One of the more surprising things that the rise of social and casual games has revealed is just how much everyone loves spelling. Where were all of these people when I was looking for Scrabble players? Or was it the fact that I insist on playing the game in the buff to maximize the flow of my chakra? Oh well. Wherever they were at that time, they came out later in full force, and now there are mountains of word games. At first there were mostly knock-offs of Scrabble or Boggle, but as in any competitive genre, everyone started looking for their own spin, leading to some incredibly imaginative variations. Spell Quest: Grimm’s Journey (Free) isn’t treading on completely new ground, certainly owing a debt to the classic Bookworm Adventures, but thanks to a few good twists and an extremely polished presentation, it more than carves a place for itself.
In Spell Quest, you play as Grimm, an adorable little reaper who’s on a quest to, I think, viciously kill any and all rabbits in sight. Something like that, anyway. The point is, you need to go through a bunch of levels and beat the stuffing out of monsters with your superior knowledge of the English dictionary. Each stage contains one or more monsters and some treasure, and the path forward is always paved in letter tiles. To do damage or claim treasure, you simply have to choose letters from the five by three grid at the bottom of the play area to make a word. The tiles don’t have to be touching, and outside of certain challenge stages there is no timer, so feel free to let your brain go wild trying to make combinations. Once you’ve decided, you can let fly with your attack, doing damaged based on how many and which letters you used in your word. The enemy will counter-attack in some fashion, and that continues until someone’s life bar is depleted.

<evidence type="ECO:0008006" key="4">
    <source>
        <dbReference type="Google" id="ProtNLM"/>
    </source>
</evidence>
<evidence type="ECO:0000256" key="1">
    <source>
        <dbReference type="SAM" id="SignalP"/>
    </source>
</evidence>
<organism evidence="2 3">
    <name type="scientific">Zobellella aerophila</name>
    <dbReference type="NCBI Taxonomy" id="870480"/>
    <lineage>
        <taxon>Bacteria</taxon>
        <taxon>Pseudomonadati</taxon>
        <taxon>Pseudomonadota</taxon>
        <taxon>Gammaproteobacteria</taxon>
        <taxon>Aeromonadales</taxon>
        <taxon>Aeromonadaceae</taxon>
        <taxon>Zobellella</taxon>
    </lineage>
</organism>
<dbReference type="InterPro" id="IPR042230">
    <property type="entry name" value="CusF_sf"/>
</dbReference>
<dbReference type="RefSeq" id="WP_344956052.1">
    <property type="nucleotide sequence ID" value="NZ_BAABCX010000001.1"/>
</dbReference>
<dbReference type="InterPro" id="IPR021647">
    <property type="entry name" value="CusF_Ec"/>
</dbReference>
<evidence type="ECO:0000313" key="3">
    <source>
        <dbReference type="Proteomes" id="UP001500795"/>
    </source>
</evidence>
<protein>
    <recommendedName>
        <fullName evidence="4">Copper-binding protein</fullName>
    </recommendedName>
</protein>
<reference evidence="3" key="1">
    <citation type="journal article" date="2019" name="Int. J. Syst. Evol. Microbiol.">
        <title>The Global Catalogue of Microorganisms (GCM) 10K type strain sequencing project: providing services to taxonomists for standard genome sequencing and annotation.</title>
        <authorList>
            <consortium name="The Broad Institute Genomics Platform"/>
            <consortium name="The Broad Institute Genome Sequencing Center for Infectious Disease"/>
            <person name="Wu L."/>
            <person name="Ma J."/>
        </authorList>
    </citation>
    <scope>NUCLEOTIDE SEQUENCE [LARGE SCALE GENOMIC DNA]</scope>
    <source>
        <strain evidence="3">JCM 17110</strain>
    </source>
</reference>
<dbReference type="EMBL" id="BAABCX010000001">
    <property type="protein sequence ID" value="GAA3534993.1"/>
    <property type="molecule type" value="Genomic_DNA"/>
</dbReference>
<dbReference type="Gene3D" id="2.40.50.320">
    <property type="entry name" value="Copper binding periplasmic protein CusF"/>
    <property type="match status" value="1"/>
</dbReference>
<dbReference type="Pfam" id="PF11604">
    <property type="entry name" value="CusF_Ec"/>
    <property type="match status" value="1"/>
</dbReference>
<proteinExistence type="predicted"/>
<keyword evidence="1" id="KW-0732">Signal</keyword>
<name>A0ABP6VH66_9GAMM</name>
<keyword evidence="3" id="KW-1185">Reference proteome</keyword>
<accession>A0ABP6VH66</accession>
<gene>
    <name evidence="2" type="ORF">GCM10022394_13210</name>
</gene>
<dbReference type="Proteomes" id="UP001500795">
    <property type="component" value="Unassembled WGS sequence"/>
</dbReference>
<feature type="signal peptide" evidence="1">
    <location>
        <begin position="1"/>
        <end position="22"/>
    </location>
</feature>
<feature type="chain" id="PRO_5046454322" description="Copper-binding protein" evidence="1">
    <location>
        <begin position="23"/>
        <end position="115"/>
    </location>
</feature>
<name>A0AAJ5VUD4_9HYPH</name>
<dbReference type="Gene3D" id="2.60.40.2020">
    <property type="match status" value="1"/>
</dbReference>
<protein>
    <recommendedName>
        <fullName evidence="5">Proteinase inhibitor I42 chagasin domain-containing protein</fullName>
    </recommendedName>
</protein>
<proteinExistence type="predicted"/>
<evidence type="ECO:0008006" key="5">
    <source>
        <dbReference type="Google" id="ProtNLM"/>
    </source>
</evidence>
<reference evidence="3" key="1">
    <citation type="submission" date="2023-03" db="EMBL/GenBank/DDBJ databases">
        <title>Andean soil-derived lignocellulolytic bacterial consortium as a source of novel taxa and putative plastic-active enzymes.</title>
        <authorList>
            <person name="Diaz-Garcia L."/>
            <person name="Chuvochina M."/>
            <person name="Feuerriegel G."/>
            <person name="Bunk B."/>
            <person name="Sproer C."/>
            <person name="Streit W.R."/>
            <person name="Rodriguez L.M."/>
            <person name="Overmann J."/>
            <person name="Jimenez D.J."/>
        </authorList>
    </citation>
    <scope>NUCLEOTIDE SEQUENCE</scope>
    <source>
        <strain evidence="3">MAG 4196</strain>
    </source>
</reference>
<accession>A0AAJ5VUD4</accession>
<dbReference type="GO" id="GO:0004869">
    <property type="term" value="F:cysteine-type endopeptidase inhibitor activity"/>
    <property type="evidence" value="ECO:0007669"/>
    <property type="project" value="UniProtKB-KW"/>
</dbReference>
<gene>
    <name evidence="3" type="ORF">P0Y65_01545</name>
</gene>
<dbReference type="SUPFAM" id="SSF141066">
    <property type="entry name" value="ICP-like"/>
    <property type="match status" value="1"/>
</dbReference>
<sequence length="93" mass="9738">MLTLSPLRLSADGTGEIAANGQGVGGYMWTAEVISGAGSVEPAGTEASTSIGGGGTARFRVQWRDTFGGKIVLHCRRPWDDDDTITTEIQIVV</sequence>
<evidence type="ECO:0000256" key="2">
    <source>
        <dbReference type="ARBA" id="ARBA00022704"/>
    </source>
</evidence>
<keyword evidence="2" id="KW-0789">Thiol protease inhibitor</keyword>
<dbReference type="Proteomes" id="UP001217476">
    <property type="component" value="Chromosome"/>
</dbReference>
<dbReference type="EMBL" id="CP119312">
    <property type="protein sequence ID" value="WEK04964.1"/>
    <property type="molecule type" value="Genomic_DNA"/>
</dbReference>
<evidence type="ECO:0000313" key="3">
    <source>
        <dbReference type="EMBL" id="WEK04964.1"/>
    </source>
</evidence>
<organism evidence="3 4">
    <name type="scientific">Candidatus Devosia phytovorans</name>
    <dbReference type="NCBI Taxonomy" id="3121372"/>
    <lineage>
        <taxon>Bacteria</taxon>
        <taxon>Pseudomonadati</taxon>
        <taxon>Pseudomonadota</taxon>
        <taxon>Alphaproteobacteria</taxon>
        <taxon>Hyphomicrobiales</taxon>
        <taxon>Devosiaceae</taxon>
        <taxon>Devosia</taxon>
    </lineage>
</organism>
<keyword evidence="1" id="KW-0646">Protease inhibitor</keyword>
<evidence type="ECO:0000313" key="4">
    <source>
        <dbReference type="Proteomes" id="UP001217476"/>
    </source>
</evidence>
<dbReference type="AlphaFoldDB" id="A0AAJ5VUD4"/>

Enemies can inflict a massive range of status effects on you with their counters, including turning some of your letters into unusable stone, inverting the print on them to make them slightly harder to pick out in a pinch, turning them into whirlwinds that switch letters every turn, and so on. Sometimes these status effects can benefit you, like when a monster changes a whole row of your letters into a useful letter like ‘E’. Crystal letters will also sometimes spawn, which boost the damage of your attack when you incorporate them into a word. Some enemies, especially the bosses, require certain methods to take down. You’ll have to make words starting with vowels to do any damage to one ghost, or use corner tiles to make up words to take down a vicious zombie. Between all the different status effects flying around and the specific tactics you have to use on particular monsters, Spell Quest has a lot for the player to take into consideration beyond simply putting together a word, but we’re not finished yet.